Researchers at IBM and the University of California are questioning whether a closely watched experimental computer used by Google actually relies on quantum mechanics as its manufacturer, D-Wave, claims.
At the heart of the battle is a question about the validity of quantum computing, which some predict may offer a road forward after Intel and other chip manufacturers exhaust "and reach the physical limits" of how powerful they can make their processors.
D-Wave claims it does. D-Wave charges that the IBM and university researchers confined their study to only one aspect of what its computer can do.
"A successful theory needs to explain all the existing experimental results, not just a narrowly selected subset of them," said Colin Williams, the business development director for D-Wave, of the researchers' work. "The right theory has to explain all of the data, not just some of the data."
D-Wave is a closely watched company in that it is perhaps the most advanced in terms of commercializing quantum computing, though even its founders acknowledge that they exploit only a subset of quantum mechanics, called quantum annealing.
Quantum computing is the practice of harnessing the laws of quantum mechanics, or how matter behaves at the subatomic level. Advocates claim quantum computing could be more powerful than standard silicon processing in that its small scale of operations can simulate problems too large to be represented in traditional computing systems.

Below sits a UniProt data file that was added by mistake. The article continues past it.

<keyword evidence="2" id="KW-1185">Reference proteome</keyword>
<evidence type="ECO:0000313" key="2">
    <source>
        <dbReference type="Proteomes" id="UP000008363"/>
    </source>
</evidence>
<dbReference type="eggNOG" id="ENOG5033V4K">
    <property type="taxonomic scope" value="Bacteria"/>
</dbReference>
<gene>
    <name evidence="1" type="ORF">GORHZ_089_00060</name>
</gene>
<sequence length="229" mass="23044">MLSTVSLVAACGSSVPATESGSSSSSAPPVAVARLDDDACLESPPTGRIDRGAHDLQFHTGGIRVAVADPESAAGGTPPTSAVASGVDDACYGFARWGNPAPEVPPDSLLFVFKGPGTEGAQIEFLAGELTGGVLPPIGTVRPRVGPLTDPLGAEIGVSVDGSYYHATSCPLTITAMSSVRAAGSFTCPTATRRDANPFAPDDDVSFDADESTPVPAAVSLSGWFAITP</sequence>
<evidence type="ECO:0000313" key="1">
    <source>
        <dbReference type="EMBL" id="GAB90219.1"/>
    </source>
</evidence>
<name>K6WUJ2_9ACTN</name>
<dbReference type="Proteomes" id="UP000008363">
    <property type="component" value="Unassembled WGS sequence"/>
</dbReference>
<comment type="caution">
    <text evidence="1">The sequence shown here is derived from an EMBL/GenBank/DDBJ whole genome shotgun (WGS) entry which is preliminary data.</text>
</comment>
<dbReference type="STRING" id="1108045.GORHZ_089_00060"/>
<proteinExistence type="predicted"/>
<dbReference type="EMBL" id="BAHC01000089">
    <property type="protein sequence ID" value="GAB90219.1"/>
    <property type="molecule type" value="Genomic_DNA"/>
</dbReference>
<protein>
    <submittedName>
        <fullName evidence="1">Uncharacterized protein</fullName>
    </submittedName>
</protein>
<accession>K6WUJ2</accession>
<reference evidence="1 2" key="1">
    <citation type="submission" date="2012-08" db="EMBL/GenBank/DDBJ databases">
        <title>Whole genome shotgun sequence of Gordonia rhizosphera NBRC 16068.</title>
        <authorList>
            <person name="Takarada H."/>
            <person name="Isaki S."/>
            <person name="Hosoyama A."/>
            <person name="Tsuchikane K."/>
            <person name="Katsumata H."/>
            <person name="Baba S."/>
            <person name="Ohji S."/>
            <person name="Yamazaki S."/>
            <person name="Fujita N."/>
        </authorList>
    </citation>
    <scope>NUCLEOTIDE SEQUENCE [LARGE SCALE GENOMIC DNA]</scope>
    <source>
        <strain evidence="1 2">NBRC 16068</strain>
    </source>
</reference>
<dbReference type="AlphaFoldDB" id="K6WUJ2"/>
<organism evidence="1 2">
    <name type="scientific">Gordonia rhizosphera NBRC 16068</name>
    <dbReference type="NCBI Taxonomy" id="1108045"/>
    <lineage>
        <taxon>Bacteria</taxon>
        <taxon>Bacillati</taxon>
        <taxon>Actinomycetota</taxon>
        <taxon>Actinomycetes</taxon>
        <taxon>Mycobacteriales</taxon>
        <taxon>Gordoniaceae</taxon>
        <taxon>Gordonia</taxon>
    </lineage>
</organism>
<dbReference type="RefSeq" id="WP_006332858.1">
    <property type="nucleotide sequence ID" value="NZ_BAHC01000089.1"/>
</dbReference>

D-Wave markets its machines, which it started selling in 2011, as very large co-processors, handy for solving complex optimization and machine-learning problems that could overwhelm classically designed computers. Google has invested in one of D-Wave's computers and is evaluating the results.
The researchers, from the IBM T.J. Watson Research Center and from the University of California, developed a model showing that, for a given problem solved by a D-Wave computer, a similar level of computation could be achieved through equipment that relied on classical mechanics. They used actual results from a problem solved on Google's D-Wave computer.
Williams said the charge from IBM and University of California is a pretty common one for D-Wave. Researchers will typically try to match the results of a quantum computer to what could be achieved by using classical physics. However, they usually just confine their study to one aspect of quantum computing.
"Whenever there is an experiment claiming to report quantum mechanical — or any non-classical — effects, researchers look for classical models that predict the same results. This is a very common practice in the history of science," Williams said.
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